No, it doesn’t take a village; it takes a …..library

 

There’s an old adage in surgery that goes “you see one, you do, you teach one.” Hey, why do you think they call it the “Practice of medicine?” Why am I telling you this medical saying when I usually blog about writing? I’m glad you asked.

No one can actually teach you how to write. You either have the innate, God-give talent, the desire to create pictures with words on the page, the all consuming need to tell your stories, intrinsically. It must be a part of your makeup, your creative DNA, so to speak. No, the talent of writing can’t be taught.

But you can learn the mechanics.

I’m a much better writer today than I was even yesterday ( and the years before) because of books and manuals I’ve studied which have helped and foster my ability to write.

I’ll admit I’m not the best speller in the world, sometimes my tenses get mixed up and I often tell you more than I show you in my stories.

But…

All those things can be taught, improved upon, and ultimately make you a better conveyor of the stories you need to tell.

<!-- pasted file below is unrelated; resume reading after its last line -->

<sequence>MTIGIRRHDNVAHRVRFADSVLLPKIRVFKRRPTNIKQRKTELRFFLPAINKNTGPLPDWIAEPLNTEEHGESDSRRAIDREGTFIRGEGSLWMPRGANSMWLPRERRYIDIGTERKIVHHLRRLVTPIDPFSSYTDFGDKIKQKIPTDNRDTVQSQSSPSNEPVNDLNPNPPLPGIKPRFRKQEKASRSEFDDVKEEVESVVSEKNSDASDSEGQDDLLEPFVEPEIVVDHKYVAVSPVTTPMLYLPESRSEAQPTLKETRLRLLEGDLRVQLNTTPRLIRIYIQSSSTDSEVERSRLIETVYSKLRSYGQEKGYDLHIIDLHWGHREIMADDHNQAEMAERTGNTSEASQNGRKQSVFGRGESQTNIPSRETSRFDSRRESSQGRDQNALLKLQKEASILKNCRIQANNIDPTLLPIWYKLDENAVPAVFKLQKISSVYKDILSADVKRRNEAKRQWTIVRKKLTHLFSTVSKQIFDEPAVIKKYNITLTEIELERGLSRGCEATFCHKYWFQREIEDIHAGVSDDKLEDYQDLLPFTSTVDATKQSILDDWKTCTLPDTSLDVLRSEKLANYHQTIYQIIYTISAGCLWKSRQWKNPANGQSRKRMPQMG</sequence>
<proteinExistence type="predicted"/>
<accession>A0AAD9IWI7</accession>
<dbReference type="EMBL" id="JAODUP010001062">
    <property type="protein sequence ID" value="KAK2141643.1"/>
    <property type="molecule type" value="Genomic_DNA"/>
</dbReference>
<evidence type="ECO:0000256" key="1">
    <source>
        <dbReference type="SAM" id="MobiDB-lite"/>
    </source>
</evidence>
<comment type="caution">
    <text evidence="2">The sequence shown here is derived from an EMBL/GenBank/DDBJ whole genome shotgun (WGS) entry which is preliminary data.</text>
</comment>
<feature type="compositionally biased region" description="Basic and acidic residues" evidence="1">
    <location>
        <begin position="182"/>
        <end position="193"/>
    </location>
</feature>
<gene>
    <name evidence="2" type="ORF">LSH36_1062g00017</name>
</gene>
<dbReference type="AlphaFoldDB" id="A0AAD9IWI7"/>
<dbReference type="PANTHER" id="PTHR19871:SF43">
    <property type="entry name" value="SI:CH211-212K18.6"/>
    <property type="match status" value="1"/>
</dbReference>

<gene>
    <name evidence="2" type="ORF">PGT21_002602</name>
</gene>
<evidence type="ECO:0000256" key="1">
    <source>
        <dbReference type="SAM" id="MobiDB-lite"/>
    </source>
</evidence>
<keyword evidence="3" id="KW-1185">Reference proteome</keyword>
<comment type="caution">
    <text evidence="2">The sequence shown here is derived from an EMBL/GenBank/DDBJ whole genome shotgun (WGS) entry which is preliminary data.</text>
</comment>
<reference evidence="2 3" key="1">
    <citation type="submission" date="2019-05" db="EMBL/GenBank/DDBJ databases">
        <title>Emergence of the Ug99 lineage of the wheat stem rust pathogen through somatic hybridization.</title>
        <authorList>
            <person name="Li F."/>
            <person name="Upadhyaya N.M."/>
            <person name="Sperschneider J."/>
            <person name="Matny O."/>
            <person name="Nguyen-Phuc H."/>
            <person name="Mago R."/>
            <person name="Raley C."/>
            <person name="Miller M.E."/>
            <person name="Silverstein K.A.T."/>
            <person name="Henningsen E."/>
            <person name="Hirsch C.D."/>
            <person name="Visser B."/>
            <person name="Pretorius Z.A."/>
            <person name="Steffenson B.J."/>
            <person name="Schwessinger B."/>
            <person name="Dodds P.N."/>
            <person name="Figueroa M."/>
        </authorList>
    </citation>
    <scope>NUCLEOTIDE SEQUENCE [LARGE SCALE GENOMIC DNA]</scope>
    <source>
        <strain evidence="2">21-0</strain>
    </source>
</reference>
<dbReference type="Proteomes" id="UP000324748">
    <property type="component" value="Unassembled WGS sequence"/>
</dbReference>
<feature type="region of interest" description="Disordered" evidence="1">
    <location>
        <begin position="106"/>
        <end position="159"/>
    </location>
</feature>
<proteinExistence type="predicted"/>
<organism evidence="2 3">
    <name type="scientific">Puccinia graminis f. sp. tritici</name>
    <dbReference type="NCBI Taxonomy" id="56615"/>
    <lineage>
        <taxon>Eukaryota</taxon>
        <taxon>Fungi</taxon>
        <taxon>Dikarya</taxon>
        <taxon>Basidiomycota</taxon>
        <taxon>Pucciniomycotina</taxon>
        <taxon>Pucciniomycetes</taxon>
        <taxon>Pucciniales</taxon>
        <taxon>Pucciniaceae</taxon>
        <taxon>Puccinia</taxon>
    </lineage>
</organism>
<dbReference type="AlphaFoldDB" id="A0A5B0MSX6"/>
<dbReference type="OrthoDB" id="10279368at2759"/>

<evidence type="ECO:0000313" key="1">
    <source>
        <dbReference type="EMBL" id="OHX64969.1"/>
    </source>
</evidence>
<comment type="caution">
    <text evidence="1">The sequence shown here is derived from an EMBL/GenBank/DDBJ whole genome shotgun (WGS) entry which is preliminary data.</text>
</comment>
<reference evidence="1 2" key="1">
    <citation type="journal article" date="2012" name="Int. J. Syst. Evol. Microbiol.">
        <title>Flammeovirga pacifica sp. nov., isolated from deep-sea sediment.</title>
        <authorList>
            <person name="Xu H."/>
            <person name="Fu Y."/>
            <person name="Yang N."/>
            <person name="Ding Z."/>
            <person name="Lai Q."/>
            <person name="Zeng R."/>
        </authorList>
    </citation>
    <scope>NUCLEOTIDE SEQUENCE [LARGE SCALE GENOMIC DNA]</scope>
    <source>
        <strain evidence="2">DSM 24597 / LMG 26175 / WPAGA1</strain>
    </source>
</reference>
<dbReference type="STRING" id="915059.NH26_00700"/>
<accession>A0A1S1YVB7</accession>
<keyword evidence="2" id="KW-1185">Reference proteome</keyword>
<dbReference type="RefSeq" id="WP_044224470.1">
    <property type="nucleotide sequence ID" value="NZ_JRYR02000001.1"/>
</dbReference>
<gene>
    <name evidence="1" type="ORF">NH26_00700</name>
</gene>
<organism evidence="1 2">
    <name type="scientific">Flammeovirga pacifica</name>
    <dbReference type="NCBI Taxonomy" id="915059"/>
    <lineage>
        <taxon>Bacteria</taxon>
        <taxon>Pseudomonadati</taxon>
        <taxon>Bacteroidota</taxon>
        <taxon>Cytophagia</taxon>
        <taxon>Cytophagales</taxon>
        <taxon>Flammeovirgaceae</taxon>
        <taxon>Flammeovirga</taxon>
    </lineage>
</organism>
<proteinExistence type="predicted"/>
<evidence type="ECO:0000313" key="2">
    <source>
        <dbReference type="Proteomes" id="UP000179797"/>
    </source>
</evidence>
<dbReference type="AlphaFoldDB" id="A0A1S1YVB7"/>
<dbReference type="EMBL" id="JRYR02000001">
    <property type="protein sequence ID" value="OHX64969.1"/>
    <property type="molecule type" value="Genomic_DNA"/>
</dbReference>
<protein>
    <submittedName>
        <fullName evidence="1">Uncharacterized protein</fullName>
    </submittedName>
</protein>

I’ve listed some of my all time favorite manuals/books here; the ones that I’ve devoured and have helped me become a better writer, and which have helped me find the road to publication a little easier. If publication is your goal, you will not get past the very first reader/agent/editor, if your craft is shoddy and unpolished. Your work must be clean, mistake-free, and tell the reader/agent/editor that you are a writing force to be reckoned with.

Even the best and most prolific writers in the world need a refresher course every now and again.

Here’s my list. See if some of yours are on it. And let me now your favorites if you don’t them listed here.

G.G.C. Goal, Motivation and Conflict  by Debra Dixon

The Emotion Thesaurus, by Angela Ackerman and Becca Puglisi

Writing the Synopsis by Pam McCutcheon

Show, Don’t Tell by William Noble

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Filed under Characters, Dialogue, Editors

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